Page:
During World War II, many more maps were created, including: , map of Antwerp , Belgium , map of Brussels , Belgium ,, map of South Africa , map of Italy , map of north-east France , map of the Netherlands with manuscript outline of districts occupied by the German Army.
After the war, Colonel Charles Close , then Director General, developed a strategy using covers designed by Ellis Martin to increase sales in the leisure market. In O. Crawford was appointed Archaeology Officer and played a prominent role in developing the use of aerial photography to deepen understanding of archaeology. In , the Davidson Committee was established to review the Ordnance Survey's future. The new Director General, Major-General Malcolm MacLeod , started the retriangulation of Great Britain , an immense task involving the erection of concrete triangulation pillars "trig points" on prominent hilltops as infallible positions for theodolites.
Each measurement made by theodolite during the retriangulation was repeated no fewer than 32 times. The Davidson Committee's final report set the Ordnance Survey on course for the 20th century. The metric national grid reference system was launched and a scale series of maps was introduced.
Ordnance Survey had outgrown its site in the centre of Southampton made worse by the bomb damage of the Second World War. The bombing during the Blitz devastated Southampton in November and destroyed most of Ordnance Survey's city centre offices.
Until , Ordnance Survey largely remained at its Southampton city centre HQ and at temporary buildings in the suburb of Maybush nearby, when a new purpose-built headquarters was opened in Maybush adjacent to the wartime temporary buildings there. Some of the remaining buildings of the original Southampton city-centre site are now used as part of the city's court complex.
The new head office building was designed by the Ministry of Public Buildings and Works for staff, including many new recruits who were taken on in the late s and early 70s as draughtsmen and surveyors.
Above the industrial areas are extensive office areas. The complex is notable for its concrete mural by sculptor Keith McCarter and the concrete elliptical paraboloid shell roof over the staff restaurant building. In , Ordnance Survey digitised the last of about , maps, making the United Kingdom the first country in the world to complete a programme of large-scale electronic mapping.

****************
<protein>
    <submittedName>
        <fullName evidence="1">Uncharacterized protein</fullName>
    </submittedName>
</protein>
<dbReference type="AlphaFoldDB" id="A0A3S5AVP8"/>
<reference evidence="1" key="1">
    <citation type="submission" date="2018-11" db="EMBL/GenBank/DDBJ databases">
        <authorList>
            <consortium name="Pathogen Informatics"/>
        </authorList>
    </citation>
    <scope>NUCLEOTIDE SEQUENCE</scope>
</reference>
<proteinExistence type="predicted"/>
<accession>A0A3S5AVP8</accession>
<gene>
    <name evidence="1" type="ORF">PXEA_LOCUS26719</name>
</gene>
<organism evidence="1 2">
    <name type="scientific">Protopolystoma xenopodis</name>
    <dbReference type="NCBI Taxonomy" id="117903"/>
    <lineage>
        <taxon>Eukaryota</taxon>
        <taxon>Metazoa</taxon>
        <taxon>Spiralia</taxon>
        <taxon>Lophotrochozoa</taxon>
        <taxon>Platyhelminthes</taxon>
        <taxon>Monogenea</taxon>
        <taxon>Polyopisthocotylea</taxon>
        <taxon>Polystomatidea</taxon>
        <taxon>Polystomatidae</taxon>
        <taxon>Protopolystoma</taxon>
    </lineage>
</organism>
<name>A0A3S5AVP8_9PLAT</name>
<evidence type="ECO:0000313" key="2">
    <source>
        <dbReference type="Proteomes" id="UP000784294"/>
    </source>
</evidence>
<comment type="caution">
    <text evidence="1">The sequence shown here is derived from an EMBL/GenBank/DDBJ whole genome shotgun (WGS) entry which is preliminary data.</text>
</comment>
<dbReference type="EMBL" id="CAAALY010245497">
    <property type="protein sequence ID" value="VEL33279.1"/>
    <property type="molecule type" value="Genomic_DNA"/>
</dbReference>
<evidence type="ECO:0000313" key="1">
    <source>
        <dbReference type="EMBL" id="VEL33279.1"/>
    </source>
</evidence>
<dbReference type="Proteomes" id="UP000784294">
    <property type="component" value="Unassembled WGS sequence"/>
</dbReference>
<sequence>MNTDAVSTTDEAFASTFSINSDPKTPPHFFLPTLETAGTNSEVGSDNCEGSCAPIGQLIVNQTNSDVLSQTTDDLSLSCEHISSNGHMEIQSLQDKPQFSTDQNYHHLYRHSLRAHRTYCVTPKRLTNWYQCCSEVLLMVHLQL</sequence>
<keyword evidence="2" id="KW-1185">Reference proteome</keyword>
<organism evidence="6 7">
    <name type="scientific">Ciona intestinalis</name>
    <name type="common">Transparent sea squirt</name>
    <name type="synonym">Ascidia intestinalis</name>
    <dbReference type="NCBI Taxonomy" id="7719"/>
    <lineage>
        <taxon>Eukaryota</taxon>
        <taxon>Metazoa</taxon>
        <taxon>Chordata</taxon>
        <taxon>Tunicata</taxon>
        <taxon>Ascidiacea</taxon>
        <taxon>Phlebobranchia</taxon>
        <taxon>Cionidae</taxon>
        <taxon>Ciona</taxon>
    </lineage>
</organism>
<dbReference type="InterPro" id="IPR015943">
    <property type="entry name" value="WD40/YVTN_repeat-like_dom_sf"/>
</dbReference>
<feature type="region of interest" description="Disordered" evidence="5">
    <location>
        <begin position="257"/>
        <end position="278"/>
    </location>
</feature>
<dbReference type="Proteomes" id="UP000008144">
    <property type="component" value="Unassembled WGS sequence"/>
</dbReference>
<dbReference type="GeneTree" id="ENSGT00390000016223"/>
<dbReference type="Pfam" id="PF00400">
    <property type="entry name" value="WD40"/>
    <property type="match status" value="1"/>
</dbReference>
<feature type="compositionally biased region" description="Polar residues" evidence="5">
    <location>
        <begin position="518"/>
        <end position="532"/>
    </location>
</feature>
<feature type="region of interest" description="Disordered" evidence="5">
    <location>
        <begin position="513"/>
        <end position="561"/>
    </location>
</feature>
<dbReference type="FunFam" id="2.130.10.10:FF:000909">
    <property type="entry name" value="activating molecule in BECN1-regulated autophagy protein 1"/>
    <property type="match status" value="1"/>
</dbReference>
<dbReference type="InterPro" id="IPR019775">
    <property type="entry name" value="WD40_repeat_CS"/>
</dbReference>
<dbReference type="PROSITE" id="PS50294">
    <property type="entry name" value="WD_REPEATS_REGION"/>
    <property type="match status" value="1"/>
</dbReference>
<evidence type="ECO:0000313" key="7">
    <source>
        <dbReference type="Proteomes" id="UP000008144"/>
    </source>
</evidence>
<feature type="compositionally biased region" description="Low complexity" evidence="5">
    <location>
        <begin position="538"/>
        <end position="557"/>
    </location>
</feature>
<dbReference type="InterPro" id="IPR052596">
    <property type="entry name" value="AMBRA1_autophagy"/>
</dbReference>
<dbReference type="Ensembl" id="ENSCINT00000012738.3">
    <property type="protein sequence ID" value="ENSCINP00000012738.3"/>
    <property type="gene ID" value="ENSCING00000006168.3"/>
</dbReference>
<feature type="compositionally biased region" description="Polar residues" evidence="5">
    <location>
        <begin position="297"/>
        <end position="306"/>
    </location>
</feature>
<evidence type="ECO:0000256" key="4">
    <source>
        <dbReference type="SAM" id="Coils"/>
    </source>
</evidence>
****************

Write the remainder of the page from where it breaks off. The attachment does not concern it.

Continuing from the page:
Officially, it is now a civilian organisation with executive agency status. Although there was a small computer section at Ordnance Survey in the s, the digitising programme had replaced the need for printing large-scale maps, while computer-to-plate technology in the form of a single machine had also rendered the photographic platemaking areas obsolete.
Part of the latter was converted into a new conference centre in , which was used for internal events and also made available for external organisations to hire. Former Ordnance Survey headquarters in Maybush , Southampton , used from until Headquarters in Adanac Park opened in In , OS announced that printing and warehouse operations were to be outsourced,  ending over years of in-house printing.
In April building began of a new head office in Adanac Park on the outskirts of Southampton. Prince Philip officially opened the new headquarters building on 4 October Portlock] proceeded to Wales and Anglesey, to refind stations and erect objects, Lieut.
Larcom proceeded to Slieve Donard to prepare it for the great instrument, and thus commenced his connection with a survey in which he afterwards filled so important an office. The author, as soon as he had finished his work in Wales, joined him there, and having put up the instrument, began the observations.